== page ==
Ex-Morales' officials take refuge in Mexico embassy in Bolivia

Bolivian ex-president Evo Morales lands in Mexico City, on November 12, 2019, where he was granted asylum after his resignation

Some 20 former members of Bolivian ex-president Evo Morales' government have holed up in Mexico's embassy in La Paz, Bolivia's foreign minister said Tuesday, including five wanted for arrest.

Among them is Morales' former top minister Juan Ramon Quintana, who the caretaker government has accused of sedition and terrorism.

Morales, who fled to Mexico after being granted political asylum following his November 10 resignation, has been accused of the same crimes.

"We have a group of more or less 20 diplomatic asylum seekers in the Mexico (embassy) residence," foreign minister Karen Longaric told local media.

Longaric said she would inform the Mexican ambassador of the arrest warrants so the embassy did not allow the wanted officials to leave the country.

The foreign ministry later tweeted that Longaric had handed copies of the arrest warrants for five people to the ambassador.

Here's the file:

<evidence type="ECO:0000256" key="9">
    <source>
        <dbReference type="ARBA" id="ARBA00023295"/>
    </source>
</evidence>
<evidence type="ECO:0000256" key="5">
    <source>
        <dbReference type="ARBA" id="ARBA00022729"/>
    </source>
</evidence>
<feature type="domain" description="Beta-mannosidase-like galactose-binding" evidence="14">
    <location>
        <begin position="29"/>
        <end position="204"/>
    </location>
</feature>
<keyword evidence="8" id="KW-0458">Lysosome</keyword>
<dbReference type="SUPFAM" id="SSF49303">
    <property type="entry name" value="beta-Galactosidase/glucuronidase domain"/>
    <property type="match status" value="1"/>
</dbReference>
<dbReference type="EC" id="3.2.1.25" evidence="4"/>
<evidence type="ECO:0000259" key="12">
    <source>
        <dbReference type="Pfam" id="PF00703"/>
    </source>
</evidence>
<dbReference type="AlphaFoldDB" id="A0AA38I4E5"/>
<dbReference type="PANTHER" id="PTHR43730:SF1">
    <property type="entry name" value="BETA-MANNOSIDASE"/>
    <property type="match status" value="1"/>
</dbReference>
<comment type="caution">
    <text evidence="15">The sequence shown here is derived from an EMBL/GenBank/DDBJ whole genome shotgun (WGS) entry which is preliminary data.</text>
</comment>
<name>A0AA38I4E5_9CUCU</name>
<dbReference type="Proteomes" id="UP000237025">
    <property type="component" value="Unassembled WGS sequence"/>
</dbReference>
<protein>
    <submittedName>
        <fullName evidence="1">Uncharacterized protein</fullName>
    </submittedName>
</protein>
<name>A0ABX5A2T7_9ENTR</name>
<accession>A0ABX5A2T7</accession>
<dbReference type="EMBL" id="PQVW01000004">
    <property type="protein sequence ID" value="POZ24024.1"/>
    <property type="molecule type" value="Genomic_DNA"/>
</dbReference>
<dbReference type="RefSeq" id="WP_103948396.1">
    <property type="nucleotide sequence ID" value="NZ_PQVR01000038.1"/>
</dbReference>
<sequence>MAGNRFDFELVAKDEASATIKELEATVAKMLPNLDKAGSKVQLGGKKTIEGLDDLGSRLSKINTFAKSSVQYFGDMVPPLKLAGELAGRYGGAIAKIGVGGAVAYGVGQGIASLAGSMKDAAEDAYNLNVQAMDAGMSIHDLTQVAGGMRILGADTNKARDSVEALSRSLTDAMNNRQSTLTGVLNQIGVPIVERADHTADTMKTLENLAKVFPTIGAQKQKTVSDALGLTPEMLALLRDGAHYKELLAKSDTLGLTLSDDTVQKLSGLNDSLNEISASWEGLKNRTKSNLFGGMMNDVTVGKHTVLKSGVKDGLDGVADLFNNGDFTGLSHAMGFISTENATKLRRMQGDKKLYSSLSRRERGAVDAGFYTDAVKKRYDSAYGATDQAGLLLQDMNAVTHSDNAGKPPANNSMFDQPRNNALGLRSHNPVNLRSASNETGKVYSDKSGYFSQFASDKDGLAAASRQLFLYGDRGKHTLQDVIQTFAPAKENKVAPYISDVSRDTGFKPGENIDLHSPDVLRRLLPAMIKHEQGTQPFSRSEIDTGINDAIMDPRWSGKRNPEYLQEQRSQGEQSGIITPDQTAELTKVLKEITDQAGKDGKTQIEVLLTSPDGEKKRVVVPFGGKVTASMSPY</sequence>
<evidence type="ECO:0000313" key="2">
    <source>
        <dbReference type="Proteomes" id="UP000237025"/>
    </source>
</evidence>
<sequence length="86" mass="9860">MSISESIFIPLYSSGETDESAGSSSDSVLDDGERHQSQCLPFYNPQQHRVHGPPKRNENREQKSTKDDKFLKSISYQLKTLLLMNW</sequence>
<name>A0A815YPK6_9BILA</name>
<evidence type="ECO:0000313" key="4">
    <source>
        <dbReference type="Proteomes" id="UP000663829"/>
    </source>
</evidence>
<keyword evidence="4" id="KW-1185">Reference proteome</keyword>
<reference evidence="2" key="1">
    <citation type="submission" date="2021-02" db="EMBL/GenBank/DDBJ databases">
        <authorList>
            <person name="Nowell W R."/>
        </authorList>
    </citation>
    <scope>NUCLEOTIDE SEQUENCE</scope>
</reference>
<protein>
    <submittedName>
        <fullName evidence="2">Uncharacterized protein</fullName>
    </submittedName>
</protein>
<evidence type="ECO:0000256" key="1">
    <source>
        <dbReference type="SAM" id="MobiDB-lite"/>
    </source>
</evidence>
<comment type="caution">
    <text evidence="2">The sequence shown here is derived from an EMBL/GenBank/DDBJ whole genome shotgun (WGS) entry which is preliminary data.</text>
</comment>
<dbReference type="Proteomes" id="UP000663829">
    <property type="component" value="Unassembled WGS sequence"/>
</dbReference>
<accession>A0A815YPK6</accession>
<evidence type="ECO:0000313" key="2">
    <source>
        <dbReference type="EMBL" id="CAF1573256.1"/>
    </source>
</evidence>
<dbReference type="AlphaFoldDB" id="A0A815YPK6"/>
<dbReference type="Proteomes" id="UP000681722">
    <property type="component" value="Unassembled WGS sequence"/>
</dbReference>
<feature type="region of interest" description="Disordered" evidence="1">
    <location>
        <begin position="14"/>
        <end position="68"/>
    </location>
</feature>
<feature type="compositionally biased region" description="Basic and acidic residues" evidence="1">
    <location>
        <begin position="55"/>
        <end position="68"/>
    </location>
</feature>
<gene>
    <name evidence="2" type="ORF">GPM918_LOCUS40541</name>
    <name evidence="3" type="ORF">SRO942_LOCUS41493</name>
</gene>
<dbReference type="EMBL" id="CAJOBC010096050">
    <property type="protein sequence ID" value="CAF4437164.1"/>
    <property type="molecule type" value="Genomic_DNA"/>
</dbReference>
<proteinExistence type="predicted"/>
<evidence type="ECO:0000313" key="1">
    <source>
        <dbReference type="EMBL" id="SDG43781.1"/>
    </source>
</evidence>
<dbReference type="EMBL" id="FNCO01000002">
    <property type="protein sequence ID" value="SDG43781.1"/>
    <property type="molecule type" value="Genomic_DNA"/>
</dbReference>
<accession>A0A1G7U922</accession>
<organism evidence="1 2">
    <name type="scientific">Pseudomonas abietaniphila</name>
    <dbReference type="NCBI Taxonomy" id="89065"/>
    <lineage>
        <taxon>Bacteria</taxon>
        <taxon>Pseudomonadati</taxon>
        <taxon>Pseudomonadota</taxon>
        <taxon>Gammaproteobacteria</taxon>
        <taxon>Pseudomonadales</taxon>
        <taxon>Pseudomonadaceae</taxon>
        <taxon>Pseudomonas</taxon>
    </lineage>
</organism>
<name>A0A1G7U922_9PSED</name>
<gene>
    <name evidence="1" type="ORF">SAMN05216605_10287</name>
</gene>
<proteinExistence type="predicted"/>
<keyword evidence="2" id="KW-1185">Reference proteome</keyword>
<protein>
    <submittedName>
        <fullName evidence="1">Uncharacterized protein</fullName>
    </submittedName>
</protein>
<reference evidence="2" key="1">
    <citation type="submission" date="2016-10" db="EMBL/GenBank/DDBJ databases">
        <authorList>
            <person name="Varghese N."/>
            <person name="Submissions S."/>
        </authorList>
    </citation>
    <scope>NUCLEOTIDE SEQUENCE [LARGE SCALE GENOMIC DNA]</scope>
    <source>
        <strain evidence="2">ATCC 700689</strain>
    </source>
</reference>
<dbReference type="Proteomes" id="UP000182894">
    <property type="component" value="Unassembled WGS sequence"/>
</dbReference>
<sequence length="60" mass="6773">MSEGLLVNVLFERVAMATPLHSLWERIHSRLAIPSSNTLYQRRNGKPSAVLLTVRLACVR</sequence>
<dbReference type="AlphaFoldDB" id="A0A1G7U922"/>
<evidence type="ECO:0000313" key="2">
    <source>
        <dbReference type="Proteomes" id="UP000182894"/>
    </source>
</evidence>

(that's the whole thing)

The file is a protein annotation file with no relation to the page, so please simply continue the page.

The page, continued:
AFP phone calls to the Mexican embassy went unanswered and there was no immediate response to an email request for comment.

Relations between Bolivia and Mexico have been strained since Morales fled there amid violent street protests that erupted after the disputed October 20 election.

Morales, who had been seeking a fourth term after ruling for nearly 14 years, claimed victory. But opposition groups said the results were rigged.

Interim President Jeanine Anez, who took power after Morales quit, on Sunday signed a bill into law authorizing new elections that exclude the former leader.

A new ballot is seen as crucial to ending unrest that has rocked the country for weeks and left dozens dead.

Talks between the caretaker government and opposition groups to restore peace appear to be bearing fruit.

Normal activities are resuming in La Paz and other cities with schools and businesses reopening this week and blockades of major transport routes mostly removed.

An eight point agreement released by the government pledged, among other things, to set up a commission to free protesters who had not committed any crimes.

Federal prosecutors are investigating allegations that Morales, after arriving in Mexico, encouraged his supporters to maintain road blocks that caused severe food and fuel shortages in La Paz.

Interior Minister Arturo Murillo played a telephone recording to journalists last Wednesday, allegedly of Morales issuing instructions to a leader of the opposition movement in Bolivia.

"Don't let food into the cities, we're going to block, really encircle (the cities)," says the voice Murillo attributed to Morales.

Bolivia has lodged a formal protest to Mexico over Morales's remarks, saying they "contravened" his political asylum status.